Modern Feminism: Something’s Gone Rotten
By Beth Lalonde
Walk into any bookstore, and the evidence will arrest you at once: row upon row of glossy hardcovers, each one bedecked with an impossibly beautiful portrait of an impossibly wealthy woman. Big, aspirational verbs leap out at you in capital letters.
ASK FOR IT.
“Nice girls don’t get the corner office,” one manual chides, and you’re tempted to pick up the volume. You don’t, after all, want office courtesy to be your career’s downfall.
Beneath talk of boosting confidence, achieving one’s full potential, and finding personal fulfillment, what are these books really peddling?
Feminism has never been a glamorous or attractive cause. To this day, many women don’t want to be associated with the label; it calls to mind “hairy, man-hating lesbians,” as the popular homophobic saying goes. For many, the idea that women ought to be equal to men is a terrifically un-sexy concept. There’s no way to make a long, arduous social and political battle for women’s freedoms fun.
That is, unless you ever-so-slightly modify the end goal of feminist advocacy. Think back to those shelves full of Sheryl Sandberg and Arianna Huffington’s thick tomes. The thinly veiled message behind titles like “Lean In” and “Thrive” is simple: embrace feminism, and profit.
Under this philosophy, long-standing feminist doctrines are tweaked so that the almighty dollar becomes a sort of stand-in for the vaguer goal of equality. Women are just as skilled as men — so lean in, and demand a man’s salary! Women shouldn’t be limited to the kitchen and the nursery — so hold off on starting a family, and climb the corporate ladder! Systemic discrimination is keeping women out of science, technology, engineering, and mathematics — so major in those high-paying areas, and forget about that useless liberal arts degree!
The effect of all this? Feminist messaging is reduced to a get-rich-quick scheme that would make even Gordon Gekko flush with pride. Greed, so we’ve heard, is good. So lean in. Thrive.
But feminism is not, and never has been, about making money. And something is terribly wrong when the figureheads of the movement are massively wealthy business executives whose lives couldn’t possibly be more different from those of the working-class women buying their books.
Take Sheryl Sandberg, for instance. Facebook’s Chief Operating Officer has an impressive biography: she graduated summa cum laude from Harvard in 1991 and, after a brief stint as Larry Summers’ research assistant at the World Bank, returned to Harvard to pursue a Master’s degree in business administration.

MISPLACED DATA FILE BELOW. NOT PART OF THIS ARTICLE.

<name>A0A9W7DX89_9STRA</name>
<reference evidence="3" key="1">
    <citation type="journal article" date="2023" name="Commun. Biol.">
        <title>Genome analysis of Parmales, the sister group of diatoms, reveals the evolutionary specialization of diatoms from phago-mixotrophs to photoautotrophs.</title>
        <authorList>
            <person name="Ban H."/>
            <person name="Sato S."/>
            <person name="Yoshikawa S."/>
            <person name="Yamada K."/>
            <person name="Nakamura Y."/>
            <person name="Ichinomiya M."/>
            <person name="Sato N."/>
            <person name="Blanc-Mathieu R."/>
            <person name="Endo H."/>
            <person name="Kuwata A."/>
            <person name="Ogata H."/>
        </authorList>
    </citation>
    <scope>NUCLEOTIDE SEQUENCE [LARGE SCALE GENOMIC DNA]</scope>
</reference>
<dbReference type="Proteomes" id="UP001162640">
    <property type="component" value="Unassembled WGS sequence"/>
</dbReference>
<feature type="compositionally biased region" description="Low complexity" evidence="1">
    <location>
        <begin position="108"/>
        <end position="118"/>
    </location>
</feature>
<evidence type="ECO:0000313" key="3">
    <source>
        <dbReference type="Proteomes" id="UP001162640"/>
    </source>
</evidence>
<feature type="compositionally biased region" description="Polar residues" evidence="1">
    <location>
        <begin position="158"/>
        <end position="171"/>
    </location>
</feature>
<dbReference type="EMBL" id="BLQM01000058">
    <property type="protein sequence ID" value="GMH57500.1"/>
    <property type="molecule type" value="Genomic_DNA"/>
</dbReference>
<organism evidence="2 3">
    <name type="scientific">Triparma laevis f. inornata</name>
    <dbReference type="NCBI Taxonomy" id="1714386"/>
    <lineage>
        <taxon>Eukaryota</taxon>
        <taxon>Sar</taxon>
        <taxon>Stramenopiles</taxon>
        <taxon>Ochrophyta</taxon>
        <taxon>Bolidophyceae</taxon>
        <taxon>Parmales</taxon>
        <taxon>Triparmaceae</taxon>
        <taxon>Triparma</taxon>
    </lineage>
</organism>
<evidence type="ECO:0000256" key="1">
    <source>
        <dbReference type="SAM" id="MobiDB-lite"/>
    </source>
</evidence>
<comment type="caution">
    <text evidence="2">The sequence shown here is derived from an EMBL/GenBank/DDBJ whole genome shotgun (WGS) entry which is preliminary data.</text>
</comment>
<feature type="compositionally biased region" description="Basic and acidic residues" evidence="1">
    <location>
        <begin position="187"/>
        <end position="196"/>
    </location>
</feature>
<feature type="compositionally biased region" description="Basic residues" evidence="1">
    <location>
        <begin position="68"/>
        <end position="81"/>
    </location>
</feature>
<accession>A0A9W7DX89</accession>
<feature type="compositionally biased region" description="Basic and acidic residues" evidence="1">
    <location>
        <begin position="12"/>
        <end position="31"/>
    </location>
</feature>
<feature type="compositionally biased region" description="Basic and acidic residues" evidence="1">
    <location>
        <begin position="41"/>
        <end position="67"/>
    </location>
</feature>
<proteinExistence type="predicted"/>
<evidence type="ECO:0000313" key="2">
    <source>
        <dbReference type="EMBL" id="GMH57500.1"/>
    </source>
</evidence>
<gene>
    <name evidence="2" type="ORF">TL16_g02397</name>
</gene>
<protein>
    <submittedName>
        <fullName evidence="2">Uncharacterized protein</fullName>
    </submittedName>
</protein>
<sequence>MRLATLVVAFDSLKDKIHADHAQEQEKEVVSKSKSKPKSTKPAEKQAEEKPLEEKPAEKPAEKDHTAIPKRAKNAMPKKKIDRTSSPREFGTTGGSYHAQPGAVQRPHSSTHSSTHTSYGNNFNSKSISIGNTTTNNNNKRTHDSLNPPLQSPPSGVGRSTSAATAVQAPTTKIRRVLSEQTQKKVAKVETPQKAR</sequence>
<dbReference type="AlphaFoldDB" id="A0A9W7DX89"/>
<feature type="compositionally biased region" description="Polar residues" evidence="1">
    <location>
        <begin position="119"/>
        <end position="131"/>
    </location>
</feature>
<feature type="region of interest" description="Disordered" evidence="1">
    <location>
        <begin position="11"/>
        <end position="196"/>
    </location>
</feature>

Halfway through her twenties, Sandberg already had the type of credentials most women can only dream of. Credentials that open doors. Credentials that grease squeaky wheels. Credentials that make it much, much easier to ask for a higher salary, apply for a competitive job, or assert oneself in the workplace without fear of being dismissed.
This begs the question: how valuable is Sandberg’s brand of feminism to, say, a working mother of colour with no college education? Does the philosophy of “Lean In” do any favours for a lesbian living in a state where employers reserve the right to fire her on the basis of her sexual orientation? Can Sandberg’s advice really help a woman with a physical impairment, already struggling to find employment in a world of work stacked overwhelmingly in favour of the able-bodied?
All of these women are facing professional obstacles much larger than their own ability or inability to “lean in.” The trouble with feminism as career advice, or feminism as a money-making strategy, is that it tends to assume women are individually capable of and responsible for clearing every hurdle in their paths. When we place too much focus on individual acts of leaning in, or asking for it, or thriving, we perpetuate the notion that women who don’t or can’t do these things are failures.
More often than not, women are up against obstacles much, much bigger than themselves — and individual acts of heroism are not enough to tear those obstacles down.
Demanding a higher salary is not going to close the pay gap. Waiting to have children is not going to dissolve the nuclear family. Asserting yourself against a discriminatory boss is not going to eliminate the structural, institutionalized discrimination that prevents all women from winning economic and social equality.
But, hey, it’ll probably make you a little more money.
The real value of feminism is not its ability to enhance the career prospects and take-home pay of individual women. Feminism is most successful when it empowers women collectively. Good feminism looks critically at the factors that created the pay gap and mandatory motherhood and discriminatory bosses and asks:
“How can we end this?”
We includes wealthy women, and it includes poor women. It includes privileged women, and it includes disadvantaged women. And it recognizes that, while all of us have been thrown under the bus, the bottom of the bus looks significantly worse for working-class mothers than it does for Sheryl Sandberg.